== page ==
Although they don't get a vote, there have been a lot of questions about who the rest of the world would like like to see leading the United States for the next four years, and now least one faction of the Syria civil war has made their opinion known. According to The Guardian in the UK, Ahmed Nima, a general on the rebel's main military council, believes that Mitt Romney is the candidates most likely to do something to intervene in their conflict.
I hope Romney wins. He said during his campaign that he would try to do something for Syria. We want him to help us get weapons and impose a no-fly zone in some parts of Syria to put an end to the bombardment by Assad's planes.
Romney hasn't actually promised those things (and he has also ruled out military intervention), but it's also true that President Obama has done very little to actively support the rebellion. Comments like these are partly a reflection of the frustration that rebels are feeling with the United States and other Western nations that have mostly left them to fight their own battles, in a war that looks bleaker every day.
Members of the Syrian National Council have been meeting this week in Qatar to rally international support for their cause, but are actually getting more pressure to change their own leadership and possibly even accept a power sharing arrangement with Bashar al-Assad. The SNC has been accused not representing the best interest of all Syrians and also accepting backing from questionable sources.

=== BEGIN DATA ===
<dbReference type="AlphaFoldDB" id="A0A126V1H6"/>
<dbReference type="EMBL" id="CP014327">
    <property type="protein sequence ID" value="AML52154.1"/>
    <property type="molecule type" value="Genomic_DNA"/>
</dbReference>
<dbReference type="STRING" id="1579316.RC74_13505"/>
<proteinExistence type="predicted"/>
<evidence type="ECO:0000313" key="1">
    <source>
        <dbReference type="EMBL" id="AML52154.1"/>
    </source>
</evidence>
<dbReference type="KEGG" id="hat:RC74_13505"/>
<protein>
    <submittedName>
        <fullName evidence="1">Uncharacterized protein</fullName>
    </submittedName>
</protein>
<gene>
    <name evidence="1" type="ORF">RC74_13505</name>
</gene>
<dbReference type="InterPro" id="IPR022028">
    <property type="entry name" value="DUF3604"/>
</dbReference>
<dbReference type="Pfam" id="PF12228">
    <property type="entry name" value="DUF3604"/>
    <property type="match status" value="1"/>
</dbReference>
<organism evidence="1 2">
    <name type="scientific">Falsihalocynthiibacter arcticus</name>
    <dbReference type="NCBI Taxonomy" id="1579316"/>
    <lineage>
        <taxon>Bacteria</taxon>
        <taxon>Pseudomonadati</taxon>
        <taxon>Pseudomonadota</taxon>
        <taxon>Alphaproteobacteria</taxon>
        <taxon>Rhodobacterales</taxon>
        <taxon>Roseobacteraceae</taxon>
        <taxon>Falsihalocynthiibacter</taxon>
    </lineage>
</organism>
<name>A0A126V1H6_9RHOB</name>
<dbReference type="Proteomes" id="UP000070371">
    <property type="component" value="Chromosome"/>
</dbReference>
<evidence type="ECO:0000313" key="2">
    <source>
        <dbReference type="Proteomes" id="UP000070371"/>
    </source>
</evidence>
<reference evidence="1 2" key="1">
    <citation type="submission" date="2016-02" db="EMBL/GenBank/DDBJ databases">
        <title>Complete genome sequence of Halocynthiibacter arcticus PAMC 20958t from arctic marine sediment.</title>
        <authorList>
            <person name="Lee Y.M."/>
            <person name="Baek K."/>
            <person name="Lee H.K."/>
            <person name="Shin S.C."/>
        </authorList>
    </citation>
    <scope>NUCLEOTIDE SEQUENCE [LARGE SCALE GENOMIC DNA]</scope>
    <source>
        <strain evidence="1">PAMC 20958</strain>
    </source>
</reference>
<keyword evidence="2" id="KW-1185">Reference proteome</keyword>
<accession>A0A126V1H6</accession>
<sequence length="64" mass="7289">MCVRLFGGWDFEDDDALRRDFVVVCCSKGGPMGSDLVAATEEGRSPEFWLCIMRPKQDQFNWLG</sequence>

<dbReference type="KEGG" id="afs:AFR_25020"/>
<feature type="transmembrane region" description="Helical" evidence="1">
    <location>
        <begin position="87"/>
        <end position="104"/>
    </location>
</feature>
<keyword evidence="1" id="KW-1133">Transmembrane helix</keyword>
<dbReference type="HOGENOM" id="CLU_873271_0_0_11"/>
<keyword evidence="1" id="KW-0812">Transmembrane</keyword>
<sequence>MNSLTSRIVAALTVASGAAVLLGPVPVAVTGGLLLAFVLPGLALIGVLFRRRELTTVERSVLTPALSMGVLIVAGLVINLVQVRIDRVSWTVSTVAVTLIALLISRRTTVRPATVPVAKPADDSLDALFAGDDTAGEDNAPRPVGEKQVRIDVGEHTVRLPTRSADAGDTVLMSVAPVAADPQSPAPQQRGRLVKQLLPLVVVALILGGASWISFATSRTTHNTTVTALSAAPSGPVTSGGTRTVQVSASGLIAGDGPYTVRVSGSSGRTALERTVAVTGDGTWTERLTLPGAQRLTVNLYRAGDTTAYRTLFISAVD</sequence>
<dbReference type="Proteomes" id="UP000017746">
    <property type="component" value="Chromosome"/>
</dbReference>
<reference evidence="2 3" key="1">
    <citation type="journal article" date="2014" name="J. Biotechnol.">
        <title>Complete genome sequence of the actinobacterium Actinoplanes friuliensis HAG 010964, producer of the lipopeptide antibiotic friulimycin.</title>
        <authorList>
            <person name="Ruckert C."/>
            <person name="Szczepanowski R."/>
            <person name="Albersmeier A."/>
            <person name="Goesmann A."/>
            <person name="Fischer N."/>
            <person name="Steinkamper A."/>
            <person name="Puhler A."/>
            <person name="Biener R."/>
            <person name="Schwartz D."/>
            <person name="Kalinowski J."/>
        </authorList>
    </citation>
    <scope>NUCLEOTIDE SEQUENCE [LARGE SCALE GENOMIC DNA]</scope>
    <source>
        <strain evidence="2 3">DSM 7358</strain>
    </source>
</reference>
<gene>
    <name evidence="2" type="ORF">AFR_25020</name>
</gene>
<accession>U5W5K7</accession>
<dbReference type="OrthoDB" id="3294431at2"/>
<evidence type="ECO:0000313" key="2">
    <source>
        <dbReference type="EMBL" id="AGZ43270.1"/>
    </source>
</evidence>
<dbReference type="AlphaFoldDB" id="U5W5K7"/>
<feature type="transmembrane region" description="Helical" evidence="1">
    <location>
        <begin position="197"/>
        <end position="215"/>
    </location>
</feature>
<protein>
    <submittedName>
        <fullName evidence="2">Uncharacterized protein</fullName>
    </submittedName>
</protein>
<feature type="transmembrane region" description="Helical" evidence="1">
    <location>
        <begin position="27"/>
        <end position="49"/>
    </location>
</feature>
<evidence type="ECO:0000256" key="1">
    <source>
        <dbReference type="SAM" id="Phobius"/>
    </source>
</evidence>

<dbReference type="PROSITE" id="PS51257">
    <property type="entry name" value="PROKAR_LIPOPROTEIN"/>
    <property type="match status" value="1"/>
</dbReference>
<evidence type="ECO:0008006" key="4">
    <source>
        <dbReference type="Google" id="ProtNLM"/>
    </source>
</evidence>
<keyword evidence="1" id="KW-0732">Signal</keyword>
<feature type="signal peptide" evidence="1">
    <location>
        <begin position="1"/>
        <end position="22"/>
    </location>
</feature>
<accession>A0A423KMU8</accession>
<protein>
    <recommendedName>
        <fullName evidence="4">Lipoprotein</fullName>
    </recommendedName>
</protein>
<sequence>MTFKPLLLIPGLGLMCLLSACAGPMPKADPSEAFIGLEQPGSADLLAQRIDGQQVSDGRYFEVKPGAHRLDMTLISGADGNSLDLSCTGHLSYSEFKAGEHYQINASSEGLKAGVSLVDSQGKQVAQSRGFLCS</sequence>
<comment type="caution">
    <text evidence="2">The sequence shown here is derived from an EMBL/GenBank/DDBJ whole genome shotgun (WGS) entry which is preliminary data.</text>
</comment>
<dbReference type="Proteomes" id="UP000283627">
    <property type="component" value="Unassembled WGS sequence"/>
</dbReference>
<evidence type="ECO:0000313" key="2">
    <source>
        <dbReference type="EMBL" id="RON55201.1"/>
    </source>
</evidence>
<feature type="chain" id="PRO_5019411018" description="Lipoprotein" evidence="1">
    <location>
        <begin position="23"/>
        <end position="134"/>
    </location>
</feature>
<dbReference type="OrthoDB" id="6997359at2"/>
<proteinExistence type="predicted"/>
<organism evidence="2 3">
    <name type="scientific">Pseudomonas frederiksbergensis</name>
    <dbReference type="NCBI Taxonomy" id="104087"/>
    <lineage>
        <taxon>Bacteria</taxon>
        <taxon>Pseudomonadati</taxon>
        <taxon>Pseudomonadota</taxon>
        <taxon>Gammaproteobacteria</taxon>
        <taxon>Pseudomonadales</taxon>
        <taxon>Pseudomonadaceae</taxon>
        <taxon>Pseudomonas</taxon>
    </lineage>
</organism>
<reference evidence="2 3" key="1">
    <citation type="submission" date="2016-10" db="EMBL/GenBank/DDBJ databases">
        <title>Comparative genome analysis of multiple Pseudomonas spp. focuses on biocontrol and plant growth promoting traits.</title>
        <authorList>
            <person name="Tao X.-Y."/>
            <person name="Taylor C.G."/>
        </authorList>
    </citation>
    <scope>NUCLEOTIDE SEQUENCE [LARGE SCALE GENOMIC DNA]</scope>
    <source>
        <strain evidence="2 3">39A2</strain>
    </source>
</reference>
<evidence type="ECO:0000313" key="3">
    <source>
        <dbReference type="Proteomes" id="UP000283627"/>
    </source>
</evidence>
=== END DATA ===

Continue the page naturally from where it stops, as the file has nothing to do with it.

In other Syrian news, the brother of the speaker of Syria's Parliament was assassinated by gunmen while driving to work on Tuesday. The attack on Mohammed Osama Laham in Damascus is the latest sign that rebels appears to be targeting not just military and political leaders, but prominent Syria citizens who have shown support for the government. Rebels accused him of being an informant, but the regime claims the murder is part of a wider effort to eliminate people with valuable skills. In addition, more than 50 state soldiers were killed in a suicide bomb on Monday, among the more than 200 deaths across the county yesterday.
This article is from the archive of our partner The Wire.
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